Depending on the location of osteoarthritis, a patient’s driving capability can be impaired and can show significantly increased total braking distance, according to recently published results.
German researchers equipped a car cabin with pressure sensors on the accelerator and brake pedals to measure reaction time (RT), movement time (MT), total brake response time (TBRT) and maximum brake force under realistic spatial constraints. Patients with osteoarthritis of the knee or hip were compared to a healthy control group.
Study results showed the control group recorded a median TBRT of 488 milliseconds and no participant in the control group exceeded a median TBRT of 600 milliseconds. While osteoarthritis (OA) of the left hip did not impair driving ability, researchers found OA of the right hip or knee significantly prolonged the patient’s braking performance. However, OA of the left knee prolonged RT and MT to the same degree as OA of the contralateral side, according to the study results.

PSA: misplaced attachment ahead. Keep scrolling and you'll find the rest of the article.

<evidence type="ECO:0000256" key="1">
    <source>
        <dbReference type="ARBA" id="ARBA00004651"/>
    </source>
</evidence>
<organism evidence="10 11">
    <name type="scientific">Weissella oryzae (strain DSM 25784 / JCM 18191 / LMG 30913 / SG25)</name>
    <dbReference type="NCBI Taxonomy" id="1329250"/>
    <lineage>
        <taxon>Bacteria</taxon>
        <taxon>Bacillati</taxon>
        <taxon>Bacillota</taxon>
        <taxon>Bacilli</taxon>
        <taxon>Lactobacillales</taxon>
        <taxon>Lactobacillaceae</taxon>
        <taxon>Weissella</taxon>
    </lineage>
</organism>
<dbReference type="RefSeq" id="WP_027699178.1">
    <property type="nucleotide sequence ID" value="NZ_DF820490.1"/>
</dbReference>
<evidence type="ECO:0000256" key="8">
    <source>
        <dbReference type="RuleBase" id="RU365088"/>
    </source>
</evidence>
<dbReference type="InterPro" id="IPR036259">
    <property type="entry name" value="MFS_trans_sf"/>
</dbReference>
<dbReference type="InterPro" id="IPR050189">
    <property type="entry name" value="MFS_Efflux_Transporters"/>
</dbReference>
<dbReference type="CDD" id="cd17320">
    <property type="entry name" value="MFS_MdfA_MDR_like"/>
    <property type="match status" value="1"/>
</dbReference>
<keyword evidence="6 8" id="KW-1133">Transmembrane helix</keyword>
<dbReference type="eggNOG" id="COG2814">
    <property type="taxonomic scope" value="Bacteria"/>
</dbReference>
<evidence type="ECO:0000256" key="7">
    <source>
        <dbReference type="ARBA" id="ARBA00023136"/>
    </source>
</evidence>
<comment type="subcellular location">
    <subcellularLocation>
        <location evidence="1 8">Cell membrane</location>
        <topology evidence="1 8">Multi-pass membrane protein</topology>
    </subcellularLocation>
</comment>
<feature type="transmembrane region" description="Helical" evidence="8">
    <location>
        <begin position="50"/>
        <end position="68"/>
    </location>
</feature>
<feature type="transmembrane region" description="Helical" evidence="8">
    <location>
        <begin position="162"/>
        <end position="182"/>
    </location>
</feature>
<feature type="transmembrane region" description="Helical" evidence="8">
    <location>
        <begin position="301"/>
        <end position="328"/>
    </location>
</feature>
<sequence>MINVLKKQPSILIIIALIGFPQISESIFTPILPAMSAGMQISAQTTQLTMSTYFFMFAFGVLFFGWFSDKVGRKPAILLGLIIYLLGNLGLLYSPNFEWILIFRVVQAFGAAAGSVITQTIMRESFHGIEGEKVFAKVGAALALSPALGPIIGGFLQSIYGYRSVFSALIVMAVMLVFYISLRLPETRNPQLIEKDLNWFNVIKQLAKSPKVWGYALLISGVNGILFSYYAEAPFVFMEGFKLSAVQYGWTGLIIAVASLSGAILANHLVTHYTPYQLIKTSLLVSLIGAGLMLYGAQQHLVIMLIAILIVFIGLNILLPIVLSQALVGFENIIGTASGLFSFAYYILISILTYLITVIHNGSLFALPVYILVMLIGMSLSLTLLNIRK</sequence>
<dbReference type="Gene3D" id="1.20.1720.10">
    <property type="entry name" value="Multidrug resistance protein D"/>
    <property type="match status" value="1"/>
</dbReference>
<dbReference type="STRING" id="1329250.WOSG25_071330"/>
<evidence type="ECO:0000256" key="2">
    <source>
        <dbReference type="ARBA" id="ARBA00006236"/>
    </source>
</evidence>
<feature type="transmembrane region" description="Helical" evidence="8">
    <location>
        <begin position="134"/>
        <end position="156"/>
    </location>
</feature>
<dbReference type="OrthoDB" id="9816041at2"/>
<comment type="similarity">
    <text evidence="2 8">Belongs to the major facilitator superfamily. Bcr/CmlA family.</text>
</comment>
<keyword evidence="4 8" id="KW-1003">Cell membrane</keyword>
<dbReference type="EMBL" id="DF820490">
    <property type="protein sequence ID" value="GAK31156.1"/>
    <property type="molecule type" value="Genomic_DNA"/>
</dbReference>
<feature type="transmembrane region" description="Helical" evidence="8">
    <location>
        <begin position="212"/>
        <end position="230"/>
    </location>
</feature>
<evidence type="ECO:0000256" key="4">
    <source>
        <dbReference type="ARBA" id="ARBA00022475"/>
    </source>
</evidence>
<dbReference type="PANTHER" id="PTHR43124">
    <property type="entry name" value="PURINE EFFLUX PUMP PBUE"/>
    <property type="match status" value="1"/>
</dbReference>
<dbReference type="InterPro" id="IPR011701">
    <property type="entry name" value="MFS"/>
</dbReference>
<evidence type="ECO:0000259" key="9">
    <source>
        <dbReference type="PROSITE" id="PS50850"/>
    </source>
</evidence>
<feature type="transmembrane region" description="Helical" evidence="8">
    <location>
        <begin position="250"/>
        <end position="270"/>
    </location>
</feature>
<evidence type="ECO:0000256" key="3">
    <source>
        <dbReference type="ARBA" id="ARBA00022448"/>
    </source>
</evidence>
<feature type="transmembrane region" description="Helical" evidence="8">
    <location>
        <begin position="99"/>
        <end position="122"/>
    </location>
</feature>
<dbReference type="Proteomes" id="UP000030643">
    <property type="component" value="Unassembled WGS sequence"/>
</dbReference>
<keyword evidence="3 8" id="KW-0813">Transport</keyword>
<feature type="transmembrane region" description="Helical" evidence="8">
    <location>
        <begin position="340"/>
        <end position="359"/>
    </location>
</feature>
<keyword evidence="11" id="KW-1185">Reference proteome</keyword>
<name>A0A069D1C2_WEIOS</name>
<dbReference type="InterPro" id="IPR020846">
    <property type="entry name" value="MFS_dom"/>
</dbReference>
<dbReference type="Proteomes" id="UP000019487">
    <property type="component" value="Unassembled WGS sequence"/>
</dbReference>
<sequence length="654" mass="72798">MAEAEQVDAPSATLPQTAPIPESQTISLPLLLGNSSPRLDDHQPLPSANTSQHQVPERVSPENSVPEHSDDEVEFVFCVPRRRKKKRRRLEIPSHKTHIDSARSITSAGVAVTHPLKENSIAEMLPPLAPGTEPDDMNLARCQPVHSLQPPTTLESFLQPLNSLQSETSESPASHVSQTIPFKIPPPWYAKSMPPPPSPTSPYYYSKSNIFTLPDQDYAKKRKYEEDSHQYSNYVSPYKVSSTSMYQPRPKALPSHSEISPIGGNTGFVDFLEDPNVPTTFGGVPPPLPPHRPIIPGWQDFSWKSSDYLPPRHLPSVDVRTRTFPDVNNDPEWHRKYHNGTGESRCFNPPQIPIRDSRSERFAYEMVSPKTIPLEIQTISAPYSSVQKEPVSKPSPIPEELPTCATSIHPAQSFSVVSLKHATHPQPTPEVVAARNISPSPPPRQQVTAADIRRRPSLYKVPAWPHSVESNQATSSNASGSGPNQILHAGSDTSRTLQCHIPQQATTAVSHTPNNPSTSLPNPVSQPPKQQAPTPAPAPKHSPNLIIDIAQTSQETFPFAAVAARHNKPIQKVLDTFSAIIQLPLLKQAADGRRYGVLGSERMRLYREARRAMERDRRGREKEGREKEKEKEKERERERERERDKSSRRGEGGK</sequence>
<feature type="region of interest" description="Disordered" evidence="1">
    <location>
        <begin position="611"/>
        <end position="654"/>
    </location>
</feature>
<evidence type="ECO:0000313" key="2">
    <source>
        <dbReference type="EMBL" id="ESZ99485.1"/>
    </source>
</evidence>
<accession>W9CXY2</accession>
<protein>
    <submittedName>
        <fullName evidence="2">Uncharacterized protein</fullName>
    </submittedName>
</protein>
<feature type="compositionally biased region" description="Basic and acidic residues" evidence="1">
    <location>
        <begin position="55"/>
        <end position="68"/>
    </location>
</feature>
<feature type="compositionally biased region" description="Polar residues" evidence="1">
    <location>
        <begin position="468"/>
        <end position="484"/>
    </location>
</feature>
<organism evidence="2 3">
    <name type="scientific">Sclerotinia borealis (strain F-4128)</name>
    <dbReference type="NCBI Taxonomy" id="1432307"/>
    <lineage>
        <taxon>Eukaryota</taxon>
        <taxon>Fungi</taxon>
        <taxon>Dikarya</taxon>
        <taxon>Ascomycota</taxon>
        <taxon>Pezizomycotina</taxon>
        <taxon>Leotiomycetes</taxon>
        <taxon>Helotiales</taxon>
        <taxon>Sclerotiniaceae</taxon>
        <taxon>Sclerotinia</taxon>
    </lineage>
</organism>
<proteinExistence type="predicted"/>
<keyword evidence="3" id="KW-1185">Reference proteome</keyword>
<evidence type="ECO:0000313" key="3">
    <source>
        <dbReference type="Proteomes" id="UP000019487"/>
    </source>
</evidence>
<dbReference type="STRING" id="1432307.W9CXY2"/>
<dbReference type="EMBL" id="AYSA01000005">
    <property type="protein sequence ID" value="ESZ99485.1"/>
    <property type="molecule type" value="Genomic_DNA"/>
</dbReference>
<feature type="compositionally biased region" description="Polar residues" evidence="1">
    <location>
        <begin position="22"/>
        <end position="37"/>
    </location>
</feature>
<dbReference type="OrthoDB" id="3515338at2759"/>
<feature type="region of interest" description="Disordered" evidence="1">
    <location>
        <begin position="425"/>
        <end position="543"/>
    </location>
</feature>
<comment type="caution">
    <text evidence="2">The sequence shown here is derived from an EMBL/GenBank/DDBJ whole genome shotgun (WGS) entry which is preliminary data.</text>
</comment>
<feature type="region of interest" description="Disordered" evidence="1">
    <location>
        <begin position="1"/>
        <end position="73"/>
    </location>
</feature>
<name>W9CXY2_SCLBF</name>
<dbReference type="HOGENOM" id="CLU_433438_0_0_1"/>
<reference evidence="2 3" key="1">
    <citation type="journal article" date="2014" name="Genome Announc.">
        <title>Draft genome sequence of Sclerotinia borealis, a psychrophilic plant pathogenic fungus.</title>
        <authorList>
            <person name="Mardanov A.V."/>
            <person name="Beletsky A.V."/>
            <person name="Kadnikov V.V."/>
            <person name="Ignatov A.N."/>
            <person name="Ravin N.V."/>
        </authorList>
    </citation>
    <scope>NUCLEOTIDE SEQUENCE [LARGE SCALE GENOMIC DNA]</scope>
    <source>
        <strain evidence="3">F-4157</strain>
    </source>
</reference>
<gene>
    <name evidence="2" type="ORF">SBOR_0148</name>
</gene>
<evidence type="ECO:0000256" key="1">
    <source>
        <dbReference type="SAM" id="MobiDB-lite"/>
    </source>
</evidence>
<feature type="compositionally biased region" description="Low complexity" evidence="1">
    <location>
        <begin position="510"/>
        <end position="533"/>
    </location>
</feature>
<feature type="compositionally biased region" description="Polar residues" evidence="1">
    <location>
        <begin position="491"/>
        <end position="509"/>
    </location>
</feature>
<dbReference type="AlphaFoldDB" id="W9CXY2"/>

I recommend that my patients with advanced OA of right hip, and in advanced stages of OA of the right or left knee, reconsider driving if possible.